But Pam didn’t make it to her next appointment. By the last week of June, she couldn’t get out of bed. All she could do was cry from excruciating pain. Her neighbor came to check on her, called Pam’s sister, and her brother who lived nearby came to take her to the hospital. Thanks to some pushing from her brother, Pam was admitted into UnityPoint Health – St. Luke’s where they found 8 compression fractures in her back – caused by the myeloma. Dr. Abu saw Pam in the hospital and said she was getting progressively worse quickly so they needed to treat her quickly.
Pam started with concentrated radiation on her back. A medical transport vehicle would come every day to the hospital to take her to and from the radiation treatment for 2 weeks. When she was finally released from the hospital, she needed a caretaker. A friend of the family and practically an adopted grandson, Skyler, moved in and was the help she needed.
“I could hardly walk. I was on a lot of drugs for my pain. I didn’t have an appetite so I lost a lot of weight. And I was 5 inches shorter due to the compression fractures,” says Pam. “But I was determined to get off all those medicines and over time was able to do that. I attest my recovery to Skyler. I was so thankful he was willing to help me because my only other option was a care facility.”
In February 2019, Pam met with Dr. Muhamed Baljevic at the University of Nebraska Medical Center (UNMC) to start the preliminary steps for a stem cell transplant. First, Pam received high-dose chemotherapy to kill the cells in her bone marrow, then she received new, healthy stem cells. She says, “February 20 was my new birthday, the day I received my stem cells.”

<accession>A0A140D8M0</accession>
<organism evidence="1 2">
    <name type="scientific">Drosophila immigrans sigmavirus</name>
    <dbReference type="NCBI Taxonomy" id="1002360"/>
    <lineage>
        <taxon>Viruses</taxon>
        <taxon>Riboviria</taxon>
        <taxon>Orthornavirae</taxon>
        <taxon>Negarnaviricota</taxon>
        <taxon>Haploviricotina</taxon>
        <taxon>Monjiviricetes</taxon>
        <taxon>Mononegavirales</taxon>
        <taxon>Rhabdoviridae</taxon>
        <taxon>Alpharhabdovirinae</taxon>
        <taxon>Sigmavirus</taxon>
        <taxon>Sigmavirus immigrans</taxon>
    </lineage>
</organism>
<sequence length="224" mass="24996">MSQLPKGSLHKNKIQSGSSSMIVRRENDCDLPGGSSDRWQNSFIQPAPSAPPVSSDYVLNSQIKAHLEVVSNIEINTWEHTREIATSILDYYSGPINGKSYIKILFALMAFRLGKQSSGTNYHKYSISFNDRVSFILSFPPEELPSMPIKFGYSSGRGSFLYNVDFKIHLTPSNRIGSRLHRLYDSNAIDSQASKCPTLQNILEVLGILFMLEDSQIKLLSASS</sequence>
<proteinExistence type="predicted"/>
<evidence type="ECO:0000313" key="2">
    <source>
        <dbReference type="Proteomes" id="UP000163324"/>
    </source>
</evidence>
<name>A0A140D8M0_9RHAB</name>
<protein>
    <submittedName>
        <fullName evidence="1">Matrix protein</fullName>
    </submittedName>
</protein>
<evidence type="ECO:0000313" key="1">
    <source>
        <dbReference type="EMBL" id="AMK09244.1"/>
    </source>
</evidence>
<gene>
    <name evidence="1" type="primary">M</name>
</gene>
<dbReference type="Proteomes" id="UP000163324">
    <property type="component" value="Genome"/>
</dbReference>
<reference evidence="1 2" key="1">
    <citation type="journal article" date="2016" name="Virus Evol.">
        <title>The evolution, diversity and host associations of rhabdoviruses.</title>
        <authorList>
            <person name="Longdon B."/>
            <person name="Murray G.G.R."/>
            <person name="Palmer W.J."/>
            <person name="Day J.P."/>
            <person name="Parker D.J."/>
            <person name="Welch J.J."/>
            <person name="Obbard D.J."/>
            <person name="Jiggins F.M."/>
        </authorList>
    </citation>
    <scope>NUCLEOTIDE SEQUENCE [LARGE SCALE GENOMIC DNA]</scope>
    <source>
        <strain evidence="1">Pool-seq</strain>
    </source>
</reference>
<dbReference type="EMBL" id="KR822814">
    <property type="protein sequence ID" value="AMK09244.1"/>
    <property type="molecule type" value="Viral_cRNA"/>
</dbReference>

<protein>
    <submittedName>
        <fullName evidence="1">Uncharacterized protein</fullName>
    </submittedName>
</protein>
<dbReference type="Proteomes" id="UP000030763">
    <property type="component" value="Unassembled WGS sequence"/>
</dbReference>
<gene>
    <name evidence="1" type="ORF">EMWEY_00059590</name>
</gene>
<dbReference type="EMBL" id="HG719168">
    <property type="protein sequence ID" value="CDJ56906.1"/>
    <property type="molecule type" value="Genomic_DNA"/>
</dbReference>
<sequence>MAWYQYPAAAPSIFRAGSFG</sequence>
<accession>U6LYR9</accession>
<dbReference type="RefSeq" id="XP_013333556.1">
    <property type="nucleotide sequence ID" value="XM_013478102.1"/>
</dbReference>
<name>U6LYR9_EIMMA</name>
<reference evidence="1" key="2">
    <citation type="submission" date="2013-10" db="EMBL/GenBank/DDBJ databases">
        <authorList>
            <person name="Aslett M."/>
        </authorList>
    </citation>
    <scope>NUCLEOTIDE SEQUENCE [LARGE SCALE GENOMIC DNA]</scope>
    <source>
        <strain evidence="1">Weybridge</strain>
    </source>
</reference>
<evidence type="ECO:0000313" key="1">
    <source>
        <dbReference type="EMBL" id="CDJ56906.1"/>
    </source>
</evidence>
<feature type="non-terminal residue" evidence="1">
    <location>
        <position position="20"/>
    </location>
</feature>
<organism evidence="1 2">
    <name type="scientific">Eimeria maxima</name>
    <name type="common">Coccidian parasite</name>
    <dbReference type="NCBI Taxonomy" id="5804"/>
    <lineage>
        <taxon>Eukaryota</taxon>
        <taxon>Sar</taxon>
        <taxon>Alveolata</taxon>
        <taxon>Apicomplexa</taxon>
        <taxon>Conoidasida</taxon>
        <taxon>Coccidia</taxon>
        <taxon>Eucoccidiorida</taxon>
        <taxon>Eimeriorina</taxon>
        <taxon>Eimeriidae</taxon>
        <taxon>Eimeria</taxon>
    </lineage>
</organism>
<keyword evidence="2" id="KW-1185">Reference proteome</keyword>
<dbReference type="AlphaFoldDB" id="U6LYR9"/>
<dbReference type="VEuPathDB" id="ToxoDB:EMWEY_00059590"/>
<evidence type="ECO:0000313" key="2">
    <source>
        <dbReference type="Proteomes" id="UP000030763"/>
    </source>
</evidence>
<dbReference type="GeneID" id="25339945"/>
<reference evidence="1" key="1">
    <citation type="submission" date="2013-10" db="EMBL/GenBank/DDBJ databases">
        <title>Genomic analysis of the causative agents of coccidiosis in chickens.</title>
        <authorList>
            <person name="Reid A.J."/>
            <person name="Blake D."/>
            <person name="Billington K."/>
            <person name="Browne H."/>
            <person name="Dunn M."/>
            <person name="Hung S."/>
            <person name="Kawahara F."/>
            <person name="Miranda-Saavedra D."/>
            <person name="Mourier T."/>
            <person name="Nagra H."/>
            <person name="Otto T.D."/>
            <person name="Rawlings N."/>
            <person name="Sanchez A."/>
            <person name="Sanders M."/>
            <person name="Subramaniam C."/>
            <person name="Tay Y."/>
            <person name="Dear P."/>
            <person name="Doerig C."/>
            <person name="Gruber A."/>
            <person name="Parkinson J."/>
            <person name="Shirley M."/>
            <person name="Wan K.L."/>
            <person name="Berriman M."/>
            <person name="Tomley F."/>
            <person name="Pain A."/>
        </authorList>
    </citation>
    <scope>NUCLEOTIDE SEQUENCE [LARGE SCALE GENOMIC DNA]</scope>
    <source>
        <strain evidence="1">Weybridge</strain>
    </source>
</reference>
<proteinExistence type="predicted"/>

While the stem cell transplant was considered successful and Pam was feeling good, Dr. Abu saw something “off” in Pam’s proteins during a follow-up in February 2020 so she returned to see Dr. Baljevic. Following a PET scan and a bone biopsy, Pam started a new treatment regimen to “get any last myeloma cells which are good at hiding.” She’s currently within that regimen which includes multiple cycles of both infusion and oral medicines.
“I’m tired and I may have some minor side effects, but it’s all a piece of cake from what I went through with the pain earlier,” states Pam. “I’ve learned I can roll with anything.”
Pam also credits her faith and prayer partners for helping her get through the tough times. “On the days you cannot look in the mirror and tell yourself what’s good, then you have to have people who will help pull you out of the negative.”
Pam says it was important that she maintained her sense of humor, even though at times she knows she drove her family and others crazy. She adds, “I learned asking for help is not a bad thing. It may be difficult, but there are a lot of good people out there willing to help. Find a few dependable ones who can be your shining angels.” Pam is very thankful for her shining angels.
“I appreciate the great physicians and staff at the June E. Nylen Cancer Center because they show genuine concern and support for me. They always answer my questions or find someone who can. Everyone is positive and helpful – and not just with me. I see it with every patient.”
While multiple myeloma is not curable, Pam says her treatment is allowing her to live her life doing what she enjoys. Reading, digging in the dirt growing flowers, spending time with her family and friends, and going to work at Rosenthal Foods where she has worked since 1974. “Whatever is ahead, I am strong and I will deal with it as it comes. All through the grace of God.”